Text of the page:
Warm Bodies is a “paranormal romantic zombie comedy film.” I know what you’re thinking, “oh great, another one of those.” But jokes aside, there is very little here that is original or clever despite the genre mashup of the premise. The story concerns a zombie teen that goes by ‘R’ because that’s all he can remember of his name. R is on a constant search for human flesh from the still living humans. He’s a particular connoisseur of brains as they allow him to experience the memories of the former owner. You see even though he is a zombie, he yearns to be human again. One day he meets non-zombie Julie and a bunch of her friends, including her boyfriend, Perry. R kills Perry, eats his brain and becomes immediately attracted to her. Instead of killing her, R rescues her from the attack. Can you guess what happens next?
The zombie twist notwithstanding, this basically plays out like the umpteenth variation of Beauty and the Beast. Except Belle didn’t take up with the Beast right after he killed her boyfriend. That troubling bit of logic is part of the reason why this romance doesn’t really work. Julie and R never function as more than a writer’s construct of what young impetuous kids in love are supposed to do in these films. We get lots of dewy-eyed stares from actor Nicholas Hoult. Actress Teresa Palmer conveys sympathetic anxiety. There’s a ton of musical selections that intrude on the action at inappropriate times on the soundtrack too. The movie could easily be chopped up into sections and run as videos on MTV. I mean, that is if MTV still played videos. One “wacky” music montage actually has the two adolescents trying on different pairs of sunglasses. I wish that was meant to be satirical, but sadly it’s done with utter sincerity.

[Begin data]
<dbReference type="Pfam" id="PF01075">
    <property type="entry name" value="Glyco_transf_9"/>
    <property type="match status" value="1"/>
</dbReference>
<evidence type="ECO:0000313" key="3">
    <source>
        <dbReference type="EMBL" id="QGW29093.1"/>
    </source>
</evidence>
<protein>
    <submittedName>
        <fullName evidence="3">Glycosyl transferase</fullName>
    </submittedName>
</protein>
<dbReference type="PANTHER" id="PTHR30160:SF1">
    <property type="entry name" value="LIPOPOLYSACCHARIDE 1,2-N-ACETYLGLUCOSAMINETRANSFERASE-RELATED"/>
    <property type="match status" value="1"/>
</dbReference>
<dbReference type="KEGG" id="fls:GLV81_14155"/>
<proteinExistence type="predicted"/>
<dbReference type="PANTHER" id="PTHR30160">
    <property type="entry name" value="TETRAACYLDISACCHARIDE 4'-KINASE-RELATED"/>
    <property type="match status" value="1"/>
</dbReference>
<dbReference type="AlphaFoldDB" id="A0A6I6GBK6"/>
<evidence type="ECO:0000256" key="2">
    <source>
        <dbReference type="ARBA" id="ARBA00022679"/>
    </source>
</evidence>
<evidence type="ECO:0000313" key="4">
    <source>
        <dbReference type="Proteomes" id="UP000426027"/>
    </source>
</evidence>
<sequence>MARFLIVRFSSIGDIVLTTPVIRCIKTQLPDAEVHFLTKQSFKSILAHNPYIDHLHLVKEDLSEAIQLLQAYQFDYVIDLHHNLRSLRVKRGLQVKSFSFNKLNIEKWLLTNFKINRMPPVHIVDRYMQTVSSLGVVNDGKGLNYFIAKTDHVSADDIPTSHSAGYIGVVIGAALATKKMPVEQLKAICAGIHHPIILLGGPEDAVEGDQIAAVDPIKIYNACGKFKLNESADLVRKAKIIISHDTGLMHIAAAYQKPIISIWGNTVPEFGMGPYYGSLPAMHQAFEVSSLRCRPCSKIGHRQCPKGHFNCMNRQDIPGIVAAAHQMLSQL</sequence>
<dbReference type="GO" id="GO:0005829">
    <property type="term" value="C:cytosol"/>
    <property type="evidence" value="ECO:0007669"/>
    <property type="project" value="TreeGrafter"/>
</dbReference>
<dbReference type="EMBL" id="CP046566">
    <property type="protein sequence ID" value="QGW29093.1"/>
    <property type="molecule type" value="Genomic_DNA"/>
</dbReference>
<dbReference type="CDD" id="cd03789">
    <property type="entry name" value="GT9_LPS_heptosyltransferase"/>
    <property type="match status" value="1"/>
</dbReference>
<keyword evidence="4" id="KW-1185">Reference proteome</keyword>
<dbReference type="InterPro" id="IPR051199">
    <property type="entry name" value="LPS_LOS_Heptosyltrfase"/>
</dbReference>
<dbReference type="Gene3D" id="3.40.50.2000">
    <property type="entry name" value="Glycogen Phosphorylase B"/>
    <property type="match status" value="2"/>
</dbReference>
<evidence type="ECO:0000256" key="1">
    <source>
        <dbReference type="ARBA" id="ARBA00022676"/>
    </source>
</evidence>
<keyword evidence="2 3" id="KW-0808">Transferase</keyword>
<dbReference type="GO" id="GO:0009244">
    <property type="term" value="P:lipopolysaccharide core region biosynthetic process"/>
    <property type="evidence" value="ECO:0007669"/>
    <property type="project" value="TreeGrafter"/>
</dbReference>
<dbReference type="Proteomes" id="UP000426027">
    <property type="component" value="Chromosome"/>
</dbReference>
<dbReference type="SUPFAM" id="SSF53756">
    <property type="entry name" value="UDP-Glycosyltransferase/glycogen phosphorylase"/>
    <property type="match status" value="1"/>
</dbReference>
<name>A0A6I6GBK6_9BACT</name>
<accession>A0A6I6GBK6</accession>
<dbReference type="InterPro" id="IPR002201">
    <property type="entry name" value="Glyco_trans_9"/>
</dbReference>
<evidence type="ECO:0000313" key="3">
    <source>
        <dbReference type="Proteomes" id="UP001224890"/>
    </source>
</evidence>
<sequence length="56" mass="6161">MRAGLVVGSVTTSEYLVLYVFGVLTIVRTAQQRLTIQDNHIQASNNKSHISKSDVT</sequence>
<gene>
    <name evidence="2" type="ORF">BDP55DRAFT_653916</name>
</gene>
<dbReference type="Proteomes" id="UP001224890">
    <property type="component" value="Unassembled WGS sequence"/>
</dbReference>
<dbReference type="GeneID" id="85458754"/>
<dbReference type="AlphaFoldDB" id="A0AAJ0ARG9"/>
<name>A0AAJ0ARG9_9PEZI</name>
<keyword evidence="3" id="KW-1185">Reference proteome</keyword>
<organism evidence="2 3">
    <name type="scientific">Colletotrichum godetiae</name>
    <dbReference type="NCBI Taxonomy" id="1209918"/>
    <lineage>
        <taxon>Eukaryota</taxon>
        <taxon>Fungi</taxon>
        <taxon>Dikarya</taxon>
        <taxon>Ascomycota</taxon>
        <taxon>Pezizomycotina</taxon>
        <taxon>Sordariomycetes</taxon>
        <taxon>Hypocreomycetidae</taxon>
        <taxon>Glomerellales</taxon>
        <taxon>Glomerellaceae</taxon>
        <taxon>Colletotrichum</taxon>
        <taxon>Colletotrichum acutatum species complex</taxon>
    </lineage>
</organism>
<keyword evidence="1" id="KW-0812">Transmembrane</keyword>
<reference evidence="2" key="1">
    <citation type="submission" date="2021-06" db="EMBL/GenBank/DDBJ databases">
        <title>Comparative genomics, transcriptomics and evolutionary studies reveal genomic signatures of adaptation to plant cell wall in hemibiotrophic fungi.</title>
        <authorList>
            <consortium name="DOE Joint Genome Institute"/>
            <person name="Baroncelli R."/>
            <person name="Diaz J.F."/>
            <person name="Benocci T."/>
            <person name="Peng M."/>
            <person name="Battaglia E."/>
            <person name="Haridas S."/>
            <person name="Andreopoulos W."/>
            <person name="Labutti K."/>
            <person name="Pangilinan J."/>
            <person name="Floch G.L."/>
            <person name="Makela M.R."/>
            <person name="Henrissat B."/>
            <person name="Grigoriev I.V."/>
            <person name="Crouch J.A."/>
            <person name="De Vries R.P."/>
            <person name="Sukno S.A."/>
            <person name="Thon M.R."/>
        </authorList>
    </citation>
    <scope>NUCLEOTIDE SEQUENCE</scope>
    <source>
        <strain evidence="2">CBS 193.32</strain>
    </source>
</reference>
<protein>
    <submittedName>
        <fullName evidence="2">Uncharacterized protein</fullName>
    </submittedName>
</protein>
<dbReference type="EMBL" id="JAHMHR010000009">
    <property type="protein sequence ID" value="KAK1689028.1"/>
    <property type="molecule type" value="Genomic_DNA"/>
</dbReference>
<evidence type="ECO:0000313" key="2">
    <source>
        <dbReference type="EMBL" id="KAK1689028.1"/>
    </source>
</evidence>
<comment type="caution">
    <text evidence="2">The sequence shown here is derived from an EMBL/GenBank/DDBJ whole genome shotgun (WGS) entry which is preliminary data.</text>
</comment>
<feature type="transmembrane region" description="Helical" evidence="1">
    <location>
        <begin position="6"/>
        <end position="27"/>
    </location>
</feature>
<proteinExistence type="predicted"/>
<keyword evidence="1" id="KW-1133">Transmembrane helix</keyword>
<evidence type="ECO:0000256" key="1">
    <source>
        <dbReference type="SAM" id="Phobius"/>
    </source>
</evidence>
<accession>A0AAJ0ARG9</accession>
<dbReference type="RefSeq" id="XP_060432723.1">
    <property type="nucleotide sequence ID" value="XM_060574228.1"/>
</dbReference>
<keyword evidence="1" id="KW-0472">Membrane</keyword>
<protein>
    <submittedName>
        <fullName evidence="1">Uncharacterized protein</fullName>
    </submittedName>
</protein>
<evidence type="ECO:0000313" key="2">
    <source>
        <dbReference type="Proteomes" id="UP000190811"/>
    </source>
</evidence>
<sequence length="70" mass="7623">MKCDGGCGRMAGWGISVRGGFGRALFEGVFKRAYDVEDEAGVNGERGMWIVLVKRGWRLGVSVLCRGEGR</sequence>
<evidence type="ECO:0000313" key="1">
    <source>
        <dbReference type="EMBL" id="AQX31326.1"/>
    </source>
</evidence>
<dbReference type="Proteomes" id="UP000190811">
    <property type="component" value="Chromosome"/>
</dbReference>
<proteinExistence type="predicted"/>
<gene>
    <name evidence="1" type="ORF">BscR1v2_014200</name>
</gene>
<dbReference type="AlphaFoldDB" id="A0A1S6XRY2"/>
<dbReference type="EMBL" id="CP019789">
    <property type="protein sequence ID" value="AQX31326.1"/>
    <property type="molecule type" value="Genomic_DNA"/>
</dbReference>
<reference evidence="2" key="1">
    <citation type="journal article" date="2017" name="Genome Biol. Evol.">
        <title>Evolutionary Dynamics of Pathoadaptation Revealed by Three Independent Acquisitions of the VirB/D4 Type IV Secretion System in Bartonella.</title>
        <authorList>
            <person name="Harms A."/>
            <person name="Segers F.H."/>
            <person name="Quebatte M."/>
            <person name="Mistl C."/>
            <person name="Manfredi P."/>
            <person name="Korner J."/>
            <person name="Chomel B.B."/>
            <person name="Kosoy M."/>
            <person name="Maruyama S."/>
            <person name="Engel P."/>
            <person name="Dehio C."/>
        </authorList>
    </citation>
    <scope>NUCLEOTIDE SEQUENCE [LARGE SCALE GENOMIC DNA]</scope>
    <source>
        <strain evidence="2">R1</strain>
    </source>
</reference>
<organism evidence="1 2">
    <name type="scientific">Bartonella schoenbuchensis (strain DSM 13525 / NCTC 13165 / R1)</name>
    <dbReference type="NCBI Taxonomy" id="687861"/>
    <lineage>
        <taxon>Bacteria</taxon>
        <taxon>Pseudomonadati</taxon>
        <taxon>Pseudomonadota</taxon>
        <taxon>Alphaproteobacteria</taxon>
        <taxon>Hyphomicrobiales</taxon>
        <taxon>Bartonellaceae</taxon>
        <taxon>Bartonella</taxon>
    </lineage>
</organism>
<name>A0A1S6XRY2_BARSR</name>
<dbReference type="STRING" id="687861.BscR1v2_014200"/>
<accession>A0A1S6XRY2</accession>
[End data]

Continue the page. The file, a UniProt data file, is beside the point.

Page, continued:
Warm Bodies is pleasant but not perceptive. William Shakespeare did this way back in the 16th century when he wrote Romeo & Juliet (another influence). Even The Bard of Avon was borrowing from earlier traditions. “Love Conquers All” is the timeworn concept. Simply adding zombies to the mix is just a lazy technique to make this generic material seem fresh. “We’ve kind of done vampires to death so let’s concentrate on zombies now,” is the impression I get from the way the story pitch went. Additionally the illogical plot contrivances further irritate matters. If someone killed my sweetheart, I’d run in the other direction, not date them. Warm Bodies is based on the debut novel of author Isaac Marion. Not having read the source text, I’m not sure how much of the script contains the root of Marion’s ideas. Unfortunately the screenplay adaptation feels more like the result of a focus group than the outcome of genuine inspiration.